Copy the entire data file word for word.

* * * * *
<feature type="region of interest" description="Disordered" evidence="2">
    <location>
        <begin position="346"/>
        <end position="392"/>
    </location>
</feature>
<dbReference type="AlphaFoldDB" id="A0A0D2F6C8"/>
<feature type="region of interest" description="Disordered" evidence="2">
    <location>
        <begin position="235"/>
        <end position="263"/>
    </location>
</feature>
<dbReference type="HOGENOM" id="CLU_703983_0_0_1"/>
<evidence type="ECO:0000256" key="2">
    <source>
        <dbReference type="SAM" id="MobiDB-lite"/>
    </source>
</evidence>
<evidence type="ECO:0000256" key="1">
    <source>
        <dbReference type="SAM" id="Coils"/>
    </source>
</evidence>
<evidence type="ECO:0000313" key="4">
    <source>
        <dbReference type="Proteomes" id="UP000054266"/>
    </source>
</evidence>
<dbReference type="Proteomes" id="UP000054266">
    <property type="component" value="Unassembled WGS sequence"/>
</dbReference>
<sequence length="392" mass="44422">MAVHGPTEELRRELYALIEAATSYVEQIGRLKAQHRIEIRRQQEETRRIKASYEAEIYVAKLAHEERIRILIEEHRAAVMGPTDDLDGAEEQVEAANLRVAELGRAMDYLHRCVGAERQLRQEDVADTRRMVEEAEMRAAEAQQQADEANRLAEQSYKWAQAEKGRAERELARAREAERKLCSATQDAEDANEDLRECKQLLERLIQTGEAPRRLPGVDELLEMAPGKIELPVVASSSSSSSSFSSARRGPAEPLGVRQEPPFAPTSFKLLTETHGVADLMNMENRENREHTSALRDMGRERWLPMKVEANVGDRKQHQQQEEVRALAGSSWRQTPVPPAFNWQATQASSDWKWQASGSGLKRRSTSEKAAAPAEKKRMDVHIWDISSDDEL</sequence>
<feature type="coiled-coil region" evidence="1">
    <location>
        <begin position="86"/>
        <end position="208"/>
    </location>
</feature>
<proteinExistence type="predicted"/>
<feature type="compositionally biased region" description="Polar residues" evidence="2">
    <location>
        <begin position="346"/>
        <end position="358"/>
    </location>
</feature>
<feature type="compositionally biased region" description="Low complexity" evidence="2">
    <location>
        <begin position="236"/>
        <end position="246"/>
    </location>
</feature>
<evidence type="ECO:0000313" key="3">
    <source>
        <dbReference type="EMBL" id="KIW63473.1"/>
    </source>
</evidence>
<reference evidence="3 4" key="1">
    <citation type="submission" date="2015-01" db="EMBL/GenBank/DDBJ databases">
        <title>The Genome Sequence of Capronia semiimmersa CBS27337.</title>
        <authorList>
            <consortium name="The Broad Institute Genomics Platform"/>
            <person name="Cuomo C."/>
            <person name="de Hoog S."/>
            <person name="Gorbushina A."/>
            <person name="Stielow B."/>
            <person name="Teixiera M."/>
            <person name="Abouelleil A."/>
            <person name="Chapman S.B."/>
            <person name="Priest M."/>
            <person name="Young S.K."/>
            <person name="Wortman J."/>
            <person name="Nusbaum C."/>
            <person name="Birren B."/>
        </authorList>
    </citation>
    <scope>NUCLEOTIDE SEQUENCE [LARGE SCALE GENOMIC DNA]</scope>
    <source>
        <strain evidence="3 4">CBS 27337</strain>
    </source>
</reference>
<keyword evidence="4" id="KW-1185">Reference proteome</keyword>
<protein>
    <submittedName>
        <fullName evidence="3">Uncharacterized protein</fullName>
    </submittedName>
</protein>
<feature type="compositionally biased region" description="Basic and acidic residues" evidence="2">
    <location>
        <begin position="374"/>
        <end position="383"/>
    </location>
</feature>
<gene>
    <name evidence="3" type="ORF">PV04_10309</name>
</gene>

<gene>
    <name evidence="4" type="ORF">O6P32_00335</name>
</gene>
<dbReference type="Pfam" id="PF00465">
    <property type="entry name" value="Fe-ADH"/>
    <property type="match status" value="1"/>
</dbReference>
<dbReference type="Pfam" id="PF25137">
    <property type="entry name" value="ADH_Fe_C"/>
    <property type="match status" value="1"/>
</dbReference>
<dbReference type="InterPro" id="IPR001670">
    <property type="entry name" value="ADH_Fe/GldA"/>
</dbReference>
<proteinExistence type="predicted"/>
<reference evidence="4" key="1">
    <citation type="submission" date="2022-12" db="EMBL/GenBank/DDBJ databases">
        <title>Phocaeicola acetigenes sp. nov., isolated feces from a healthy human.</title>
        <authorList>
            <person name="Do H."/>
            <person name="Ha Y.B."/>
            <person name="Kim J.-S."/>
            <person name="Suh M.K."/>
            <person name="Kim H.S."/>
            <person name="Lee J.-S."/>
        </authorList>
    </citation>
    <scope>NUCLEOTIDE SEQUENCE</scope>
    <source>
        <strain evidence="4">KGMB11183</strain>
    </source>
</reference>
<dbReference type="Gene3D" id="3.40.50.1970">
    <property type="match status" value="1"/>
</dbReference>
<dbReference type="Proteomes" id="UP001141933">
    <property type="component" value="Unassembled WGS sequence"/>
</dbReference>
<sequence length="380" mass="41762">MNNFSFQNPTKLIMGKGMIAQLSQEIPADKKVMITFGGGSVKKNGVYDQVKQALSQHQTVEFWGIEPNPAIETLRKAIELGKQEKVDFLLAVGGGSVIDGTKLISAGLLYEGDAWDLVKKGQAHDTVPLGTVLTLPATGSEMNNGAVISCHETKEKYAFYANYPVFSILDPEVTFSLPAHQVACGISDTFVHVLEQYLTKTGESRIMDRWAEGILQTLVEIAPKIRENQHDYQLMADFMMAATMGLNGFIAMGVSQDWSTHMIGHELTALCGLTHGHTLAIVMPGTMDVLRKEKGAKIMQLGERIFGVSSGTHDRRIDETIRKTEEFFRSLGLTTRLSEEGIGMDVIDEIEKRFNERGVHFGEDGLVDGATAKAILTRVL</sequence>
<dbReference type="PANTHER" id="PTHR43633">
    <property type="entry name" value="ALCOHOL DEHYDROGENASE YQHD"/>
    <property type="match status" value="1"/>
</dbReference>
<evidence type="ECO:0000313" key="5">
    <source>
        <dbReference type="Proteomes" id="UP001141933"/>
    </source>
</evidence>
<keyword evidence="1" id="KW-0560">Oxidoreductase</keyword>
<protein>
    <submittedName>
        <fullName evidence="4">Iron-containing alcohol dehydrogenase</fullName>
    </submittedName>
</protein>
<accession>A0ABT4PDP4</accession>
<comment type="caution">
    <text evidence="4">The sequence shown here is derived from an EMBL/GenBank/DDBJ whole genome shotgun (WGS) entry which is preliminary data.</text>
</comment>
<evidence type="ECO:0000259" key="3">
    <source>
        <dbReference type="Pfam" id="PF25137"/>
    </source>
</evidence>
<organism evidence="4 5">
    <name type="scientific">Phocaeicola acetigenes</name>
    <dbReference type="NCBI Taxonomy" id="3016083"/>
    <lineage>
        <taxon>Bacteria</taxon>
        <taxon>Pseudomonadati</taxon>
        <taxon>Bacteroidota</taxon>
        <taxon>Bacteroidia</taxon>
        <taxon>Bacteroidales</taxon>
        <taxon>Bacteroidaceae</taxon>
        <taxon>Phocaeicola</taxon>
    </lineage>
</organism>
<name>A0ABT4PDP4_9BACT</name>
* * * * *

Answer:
<feature type="region of interest" description="Disordered" evidence="2">
    <location>
        <begin position="346"/>
        <end position="392"/>
    </location>
</feature>
<dbReference type="AlphaFoldDB" id="A0A0D2F6C8"/>
<feature type="region of interest" description="Disordered" evidence="2">
    <location>
        <begin position="235"/>
        <end position="263"/>
    </location>
</feature>
<dbReference type="HOGENOM" id="CLU_703983_0_0_1"/>
<evidence type="ECO:0000256" key="2">
    <source>
        <dbReference type="SAM" id="MobiDB-lite"/>
    </source>
</evidence>
<evidence type="ECO:0000256" key="1">
    <source>
        <dbReference type="SAM" id="Coils"/>
    </source>
</evidence>
<evidence type="ECO:0000313" key="4">
    <source>
        <dbReference type="Proteomes" id="UP000054266"/>
    </source>
</evidence>
<dbReference type="Proteomes" id="UP000054266">
    <property type="component" value="Unassembled WGS sequence"/>
</dbReference>
<sequence length="392" mass="44422">MAVHGPTEELRRELYALIEAATSYVEQIGRLKAQHRIEIRRQQEETRRIKASYEAEIYVAKLAHEERIRILIEEHRAAVMGPTDDLDGAEEQVEAANLRVAELGRAMDYLHRCVGAERQLRQEDVADTRRMVEEAEMRAAEAQQQADEANRLAEQSYKWAQAEKGRAERELARAREAERKLCSATQDAEDANEDLRECKQLLERLIQTGEAPRRLPGVDELLEMAPGKIELPVVASSSSSSSSFSSARRGPAEPLGVRQEPPFAPTSFKLLTETHGVADLMNMENRENREHTSALRDMGRERWLPMKVEANVGDRKQHQQQEEVRALAGSSWRQTPVPPAFNWQATQASSDWKWQASGSGLKRRSTSEKAAAPAEKKRMDVHIWDISSDDEL</sequence>
<feature type="coiled-coil region" evidence="1">
    <location>
        <begin position="86"/>
        <end position="208"/>
    </location>
</feature>
<proteinExistence type="predicted"/>
<feature type="compositionally biased region" description="Polar residues" evidence="2">
    <location>
        <begin position="346"/>
        <end position="358"/>
    </location>
</feature>
<feature type="compositionally biased region" description="Low complexity" evidence="2">
    <location>
        <begin position="236"/>
        <end position="246"/>
    </location>
</feature>
<evidence type="ECO:0000313" key="3">
    <source>
        <dbReference type="EMBL" id="KIW63473.1"/>
    </source>
</evidence>
<reference evidence="3 4" key="1">
    <citation type="submission" date="2015-01" db="EMBL/GenBank/DDBJ databases">
        <title>The Genome Sequence of Capronia semiimmersa CBS27337.</title>
        <authorList>
            <consortium name="The Broad Institute Genomics Platform"/>
            <person name="Cuomo C."/>
            <person name="de Hoog S."/>
            <person name="Gorbushina A."/>
            <person name="Stielow B."/>
            <person name="Teixiera M."/>
            <person name="Abouelleil A."/>
            <person name="Chapman S.B."/>
            <person name="Priest M."/>
            <person name="Young S.K."/>
            <person name="Wortman J."/>
            <person name="Nusbaum C."/>
            <person name="Birren B."/>
        </authorList>
    </citation>
    <scope>NUCLEOTIDE SEQUENCE [LARGE SCALE GENOMIC DNA]</scope>
    <source>
        <strain evidence="3 4">CBS 27337</strain>
    </source>
</reference>
<keyword evidence="4" id="KW-1185">Reference proteome</keyword>
<protein>
    <submittedName>
        <fullName evidence="3">Uncharacterized protein</fullName>
    </submittedName>
</protein>
<feature type="compositionally biased region" description="Basic and acidic residues" evidence="2">
    <location>
        <begin position="374"/>
        <end position="383"/>
    </location>
</feature>
<gene>
    <name evidence="3" type="ORF">PV04_10309</name>
</gene>

<gene>
    <name evidence="4" type="ORF">O6P32_00335</name>
</gene>
<dbReference type="Pfam" id="PF00465">
    <property type="entry name" value="Fe-ADH"/>
    <property type="match status" value="1"/>
</dbReference>
<dbReference type="Pfam" id="PF25137">
    <property type="entry name" value="ADH_Fe_C"/>
    <property type="match status" value="1"/>
</dbReference>
<dbReference type="InterPro" id="IPR001670">
    <property type="entry name" value="ADH_Fe/GldA"/>
</dbReference>
<proteinExistence type="predicted"/>
<reference evidence="4" key="1">
    <citation type="submission" date="2022-12" db="EMBL/GenBank/DDBJ databases">
        <title>Phocaeicola acetigenes sp. nov., isolated feces from a healthy human.</title>
        <authorList>
            <person name="Do H."/>
            <person name="Ha Y.B."/>
            <person name="Kim J.-S."/>
            <person name="Suh M.K."/>
            <person name="Kim H.S."/>
            <person name="Lee J.-S."/>
        </authorList>
    </citation>
    <scope>NUCLEOTIDE SEQUENCE</scope>
    <source>
        <strain evidence="4">KGMB11183</strain>
    </source>
</reference>
<dbReference type="Gene3D" id="3.40.50.1970">
    <property type="match status" value="1"/>
</dbReference>
<dbReference type="Proteomes" id="UP001141933">
    <property type="component" value="Unassembled WGS sequence"/>
</dbReference>
<sequence length="380" mass="41762">MNNFSFQNPTKLIMGKGMIAQLSQEIPADKKVMITFGGGSVKKNGVYDQVKQALSQHQTVEFWGIEPNPAIETLRKAIELGKQEKVDFLLAVGGGSVIDGTKLISAGLLYEGDAWDLVKKGQAHDTVPLGTVLTLPATGSEMNNGAVISCHETKEKYAFYANYPVFSILDPEVTFSLPAHQVACGISDTFVHVLEQYLTKTGESRIMDRWAEGILQTLVEIAPKIRENQHDYQLMADFMMAATMGLNGFIAMGVSQDWSTHMIGHELTALCGLTHGHTLAIVMPGTMDVLRKEKGAKIMQLGERIFGVSSGTHDRRIDETIRKTEEFFRSLGLTTRLSEEGIGMDVIDEIEKRFNERGVHFGEDGLVDGATAKAILTRVL</sequence>
<dbReference type="PANTHER" id="PTHR43633">
    <property type="entry name" value="ALCOHOL DEHYDROGENASE YQHD"/>
    <property type="match status" value="1"/>
</dbReference>
<evidence type="ECO:0000313" key="5">
    <source>
        <dbReference type="Proteomes" id="UP001141933"/>
    </source>
</evidence>
<keyword evidence="1" id="KW-0560">Oxidoreductase</keyword>
<protein>
    <submittedName>
        <fullName evidence="4">Iron-containing alcohol dehydrogenase</fullName>
    </submittedName>
</protein>
<accession>A0ABT4PDP4</accession>
<comment type="caution">
    <text evidence="4">The sequence shown here is derived from an EMBL/GenBank/DDBJ whole genome shotgun (WGS) entry which is preliminary data.</text>
</comment>
<evidence type="ECO:0000259" key="3">
    <source>
        <dbReference type="Pfam" id="PF25137"/>
    </source>
</evidence>
<organism evidence="4 5">
    <name type="scientific">Phocaeicola acetigenes</name>
    <dbReference type="NCBI Taxonomy" id="3016083"/>
    <lineage>
        <taxon>Bacteria</taxon>
        <taxon>Pseudomonadati</taxon>
        <taxon>Bacteroidota</taxon>
        <taxon>Bacteroidia</taxon>
        <taxon>Bacteroidales</taxon>
        <taxon>Bacteroidaceae</taxon>
        <taxon>Phocaeicola</taxon>
    </lineage>
</organism>
<name>A0ABT4PDP4_9BACT</name>